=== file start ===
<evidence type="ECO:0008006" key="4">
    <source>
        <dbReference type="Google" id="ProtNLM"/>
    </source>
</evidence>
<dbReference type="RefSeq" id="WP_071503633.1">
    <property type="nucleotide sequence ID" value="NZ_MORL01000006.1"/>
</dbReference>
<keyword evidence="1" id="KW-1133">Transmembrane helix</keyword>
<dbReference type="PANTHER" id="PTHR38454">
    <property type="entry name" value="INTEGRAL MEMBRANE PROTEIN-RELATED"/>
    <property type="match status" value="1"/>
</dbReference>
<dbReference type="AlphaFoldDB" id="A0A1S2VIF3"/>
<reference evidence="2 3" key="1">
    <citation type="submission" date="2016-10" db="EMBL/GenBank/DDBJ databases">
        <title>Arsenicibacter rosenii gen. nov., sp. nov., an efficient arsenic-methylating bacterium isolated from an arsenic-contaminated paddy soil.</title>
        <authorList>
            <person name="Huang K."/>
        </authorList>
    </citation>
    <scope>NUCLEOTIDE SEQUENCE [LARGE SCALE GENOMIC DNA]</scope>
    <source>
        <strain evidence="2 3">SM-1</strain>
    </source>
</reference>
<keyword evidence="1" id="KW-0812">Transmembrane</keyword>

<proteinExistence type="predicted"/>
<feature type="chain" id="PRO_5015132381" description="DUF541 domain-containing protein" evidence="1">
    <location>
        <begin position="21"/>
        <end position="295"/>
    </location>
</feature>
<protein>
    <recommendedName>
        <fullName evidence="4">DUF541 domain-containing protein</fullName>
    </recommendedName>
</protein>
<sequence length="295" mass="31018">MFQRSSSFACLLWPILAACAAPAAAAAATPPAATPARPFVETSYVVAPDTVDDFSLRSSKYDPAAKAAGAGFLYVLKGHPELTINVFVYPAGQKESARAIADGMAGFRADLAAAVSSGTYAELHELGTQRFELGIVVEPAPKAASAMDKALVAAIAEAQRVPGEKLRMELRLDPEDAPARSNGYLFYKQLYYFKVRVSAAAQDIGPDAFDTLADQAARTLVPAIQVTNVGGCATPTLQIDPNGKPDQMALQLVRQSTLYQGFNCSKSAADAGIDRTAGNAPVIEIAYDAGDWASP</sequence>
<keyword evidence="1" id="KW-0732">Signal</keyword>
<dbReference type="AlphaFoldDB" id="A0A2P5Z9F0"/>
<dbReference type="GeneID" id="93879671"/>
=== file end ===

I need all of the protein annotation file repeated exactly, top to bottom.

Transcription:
<evidence type="ECO:0008006" key="4">
    <source>
        <dbReference type="Google" id="ProtNLM"/>
    </source>
</evidence>
<dbReference type="RefSeq" id="WP_071503633.1">
    <property type="nucleotide sequence ID" value="NZ_MORL01000006.1"/>
</dbReference>
<keyword evidence="1" id="KW-1133">Transmembrane helix</keyword>
<dbReference type="PANTHER" id="PTHR38454">
    <property type="entry name" value="INTEGRAL MEMBRANE PROTEIN-RELATED"/>
    <property type="match status" value="1"/>
</dbReference>
<dbReference type="AlphaFoldDB" id="A0A1S2VIF3"/>
<reference evidence="2 3" key="1">
    <citation type="submission" date="2016-10" db="EMBL/GenBank/DDBJ databases">
        <title>Arsenicibacter rosenii gen. nov., sp. nov., an efficient arsenic-methylating bacterium isolated from an arsenic-contaminated paddy soil.</title>
        <authorList>
            <person name="Huang K."/>
        </authorList>
    </citation>
    <scope>NUCLEOTIDE SEQUENCE [LARGE SCALE GENOMIC DNA]</scope>
    <source>
        <strain evidence="2 3">SM-1</strain>
    </source>
</reference>
<keyword evidence="1" id="KW-0812">Transmembrane</keyword>

<proteinExistence type="predicted"/>
<feature type="chain" id="PRO_5015132381" description="DUF541 domain-containing protein" evidence="1">
    <location>
        <begin position="21"/>
        <end position="295"/>
    </location>
</feature>
<protein>
    <recommendedName>
        <fullName evidence="4">DUF541 domain-containing protein</fullName>
    </recommendedName>
</protein>
<sequence length="295" mass="31018">MFQRSSSFACLLWPILAACAAPAAAAAATPPAATPARPFVETSYVVAPDTVDDFSLRSSKYDPAAKAAGAGFLYVLKGHPELTINVFVYPAGQKESARAIADGMAGFRADLAAAVSSGTYAELHELGTQRFELGIVVEPAPKAASAMDKALVAAIAEAQRVPGEKLRMELRLDPEDAPARSNGYLFYKQLYYFKVRVSAAAQDIGPDAFDTLADQAARTLVPAIQVTNVGGCATPTLQIDPNGKPDQMALQLVRQSTLYQGFNCSKSAADAGIDRTAGNAPVIEIAYDAGDWASP</sequence>
<keyword evidence="1" id="KW-0732">Signal</keyword>
<dbReference type="AlphaFoldDB" id="A0A2P5Z9F0"/>
<dbReference type="GeneID" id="93879671"/>